Send to

Choose Destination
Semin Arthritis Rheum. 1994 Dec;24(3):190-210.

Reiter's syndrome and reactive arthritis: a current view.

Author information

Department of Rheumatology, St Peter's Hospital Trust, Chertsey, United Kingdom.


This paper reviews advances in the understanding of the pathogenesis of reactive arthritis that have occurred over the last decade. Inflammatory aseptic joint disease has been linked with prior infection initiated by many different species of microorganisms. The presence of intra-articular bacterial antigens has now been firmly established with the demonstration of bacteria, bacterial fragments, DNA, RNA, and bacterial lipopolysaccharide in joints of patients with reactive arthritis. Chlamydia trachomatis, Salmonella enteritidis, and Shigella flexneri have all been detected in the joint by immunological techniques, although there is still some doubt as to the form in which they reach the joint and whether or not they persist. A number of phlogistic bacterial components could be acting as arthritogens. Negative joint culture results from patients with reactive arthritis make it unlikely that bacteria in the joint are viable, although chlamydial DNA has been shown in the joints of patients with sexually acquired reactive arthritis using the polymerase chain reaction. The use of antimicrobial therapy in the treatment of reactive arthritis is under review; data suggests that long-term antibiotic treatment warrants further study. The role of HLA-B27 in disease pathogenesis is discussed as are possible mechanisms of interplay between germ and gene. HLA-B27 might confer disease susceptibility by affecting immune mechanisms other than classical antigen presentation. The immunopathogenesis of joint inflammation in reactive arthritis is explored with reference to studies of humoral and cellular immune responses. Serological evidence to support the concept of molecular mimicry is far from conclusive; the results of relevant studies are summarized. Lymphocyte proliferation experiments suggest that antigen presenting cells play an important role. Finally, our views on reactive arthritis in the 1990s, and areas of new and potentially fruitful future research are presented.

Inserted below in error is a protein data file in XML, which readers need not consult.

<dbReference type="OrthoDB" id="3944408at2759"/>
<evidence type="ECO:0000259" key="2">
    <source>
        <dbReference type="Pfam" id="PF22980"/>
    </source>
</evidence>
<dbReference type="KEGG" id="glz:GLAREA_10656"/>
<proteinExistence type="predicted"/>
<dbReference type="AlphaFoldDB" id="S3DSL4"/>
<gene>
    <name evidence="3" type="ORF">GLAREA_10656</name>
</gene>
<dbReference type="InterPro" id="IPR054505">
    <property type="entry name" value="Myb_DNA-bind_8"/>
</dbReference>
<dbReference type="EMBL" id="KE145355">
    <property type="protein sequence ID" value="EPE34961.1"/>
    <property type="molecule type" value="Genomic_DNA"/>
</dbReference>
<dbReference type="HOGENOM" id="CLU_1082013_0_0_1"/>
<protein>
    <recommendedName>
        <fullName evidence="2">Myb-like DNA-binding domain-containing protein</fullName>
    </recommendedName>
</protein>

[Indexed for MEDLINE]

Supplemental Content

Full text links

Icon for Elsevier Science
Loading ...
Support Center